This report discusses USCIS ending its practice of denying pending advance parole applications when traveling internationally.
The U.S. Citizenship and Immigration Services (USCIS) will reportedly end its current practice of denying pending advance parole applications, Form I-131, Application for Travel Document, when applicants travel internationally. During an annual conference on November 16, 2018, USCIS Director L. Francis Cissna confirmed the policy change but did not provide a timeframe for when it will happen.1
The USCIS has updated its website to provide that they will not deny pending advance parole (“AP”) extensions for those individuals travelling on a valid AP document.2 These individuals may travel on the AP document, provided the document is valid for the entire duration of their time abroad and their pending AP extension applications would not be considered abandoned.
As consular officers consider the Buy American and Hire American Executive Order, visa denials are on the rise, resulting in individuals being unable to return to the United States. Securing AP during the green card process allows green card applicants (1) to have alternative options for re-entry in the event of a denial of a visa benefit, (2) to bypass the visa stamping process, and (3) to avoid lengthy visa appointment wait times and possible administrative processing delays that can take several months.
When filing Form I-485, Application to Register Permanent Residence or to Adjust Status, in the United States, green card applicants are permitted to file an application for advance parole to allow for international travel during the pendency of the green card application. Provided the applicant held a dual-intent visa, USCIS previously had a long-standing practice of approving advance parole applications even when the applicant traveled abroad.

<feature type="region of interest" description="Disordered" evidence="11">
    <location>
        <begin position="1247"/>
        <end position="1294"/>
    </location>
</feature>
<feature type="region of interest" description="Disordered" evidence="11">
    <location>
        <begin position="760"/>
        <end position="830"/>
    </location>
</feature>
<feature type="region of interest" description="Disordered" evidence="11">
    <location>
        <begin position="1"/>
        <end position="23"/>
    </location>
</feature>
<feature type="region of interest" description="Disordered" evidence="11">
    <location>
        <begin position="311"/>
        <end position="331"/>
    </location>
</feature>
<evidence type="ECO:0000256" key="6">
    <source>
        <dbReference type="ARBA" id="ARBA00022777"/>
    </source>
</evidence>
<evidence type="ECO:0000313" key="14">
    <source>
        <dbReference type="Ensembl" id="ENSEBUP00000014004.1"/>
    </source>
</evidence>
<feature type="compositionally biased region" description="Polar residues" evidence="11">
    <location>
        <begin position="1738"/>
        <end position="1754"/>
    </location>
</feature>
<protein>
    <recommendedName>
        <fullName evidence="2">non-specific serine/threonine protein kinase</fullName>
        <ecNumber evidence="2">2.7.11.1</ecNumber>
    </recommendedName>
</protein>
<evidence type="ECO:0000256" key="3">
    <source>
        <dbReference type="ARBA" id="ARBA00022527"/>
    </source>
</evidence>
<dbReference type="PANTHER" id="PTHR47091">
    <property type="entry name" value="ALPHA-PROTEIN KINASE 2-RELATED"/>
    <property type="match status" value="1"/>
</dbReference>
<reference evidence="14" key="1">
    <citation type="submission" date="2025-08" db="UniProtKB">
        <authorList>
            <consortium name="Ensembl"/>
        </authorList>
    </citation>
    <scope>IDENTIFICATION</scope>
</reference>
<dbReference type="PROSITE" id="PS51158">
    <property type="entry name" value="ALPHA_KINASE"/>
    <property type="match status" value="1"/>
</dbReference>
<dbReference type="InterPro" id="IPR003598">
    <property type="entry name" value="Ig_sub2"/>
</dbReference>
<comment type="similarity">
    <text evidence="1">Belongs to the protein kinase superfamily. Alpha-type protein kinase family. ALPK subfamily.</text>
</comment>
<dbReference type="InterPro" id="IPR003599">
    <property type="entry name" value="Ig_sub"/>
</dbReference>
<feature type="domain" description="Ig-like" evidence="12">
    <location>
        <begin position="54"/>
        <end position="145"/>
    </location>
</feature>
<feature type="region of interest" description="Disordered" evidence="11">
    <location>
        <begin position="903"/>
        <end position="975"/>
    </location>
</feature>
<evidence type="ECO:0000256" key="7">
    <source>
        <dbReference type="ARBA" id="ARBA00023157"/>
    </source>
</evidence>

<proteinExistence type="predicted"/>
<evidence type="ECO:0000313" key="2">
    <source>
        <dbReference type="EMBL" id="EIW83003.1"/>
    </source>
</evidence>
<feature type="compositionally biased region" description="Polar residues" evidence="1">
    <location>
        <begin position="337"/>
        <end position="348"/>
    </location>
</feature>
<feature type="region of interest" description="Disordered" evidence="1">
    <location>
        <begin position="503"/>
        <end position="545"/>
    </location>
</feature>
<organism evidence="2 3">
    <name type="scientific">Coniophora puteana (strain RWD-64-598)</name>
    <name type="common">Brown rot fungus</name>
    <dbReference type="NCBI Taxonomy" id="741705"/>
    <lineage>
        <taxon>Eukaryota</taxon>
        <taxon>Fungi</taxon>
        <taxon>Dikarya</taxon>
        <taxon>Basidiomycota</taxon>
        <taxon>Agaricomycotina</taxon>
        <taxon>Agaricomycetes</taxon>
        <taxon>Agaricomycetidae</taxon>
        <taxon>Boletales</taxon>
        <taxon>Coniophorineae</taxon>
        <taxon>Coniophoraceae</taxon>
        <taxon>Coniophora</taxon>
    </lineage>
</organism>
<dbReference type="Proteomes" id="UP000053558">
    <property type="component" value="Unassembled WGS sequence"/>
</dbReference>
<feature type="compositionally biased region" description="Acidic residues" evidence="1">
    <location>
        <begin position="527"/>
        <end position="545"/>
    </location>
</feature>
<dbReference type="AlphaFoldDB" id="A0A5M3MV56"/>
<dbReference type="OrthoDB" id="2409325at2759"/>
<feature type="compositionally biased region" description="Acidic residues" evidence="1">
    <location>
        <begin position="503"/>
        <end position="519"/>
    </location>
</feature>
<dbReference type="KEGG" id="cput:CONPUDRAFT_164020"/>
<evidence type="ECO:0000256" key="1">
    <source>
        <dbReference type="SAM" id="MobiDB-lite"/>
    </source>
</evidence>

Last year, USCIS began denying AP applications when applicants travelled abroad prior to the adjudication of their AP application. In doing so, USCIS has relied on a literal reading of the law as outlined in the Form I-131’s instructions, rather than allowing greater freedom of movement for individuals who are about to become green card holders.
This USCIS policy has had a detrimental impact on thousands of green card applicants who have had to remain in the United States for upwards of four months, or, bear the burden of refiling their AP applications and remaining in the United States until the AP is approved. Ending the practice of denying pending AP applications when an applicant travels abroad can provide significant relief for these individuals. However, the scope of this policy reversal and whether USCIS will permit dual intent visa holders to travel with pending AP applications remain undetermined. For now, at a minimum, it appears USCIS will end its practice of denying AP extension applications.
KPMG Law LLP in Canada will continue to monitor the situation, and will endeavor to keep GMS Flash Alert readers informed when USCIS releases official guidance.
* Please note that KPMG LLP (U.S.) does not provide any immigration services. However, KPMG Law LLP in Canada can assist clients with U.S. immigration matters.
The information contained in this newsletter was submitted by the KPMG International member firm in Canada.
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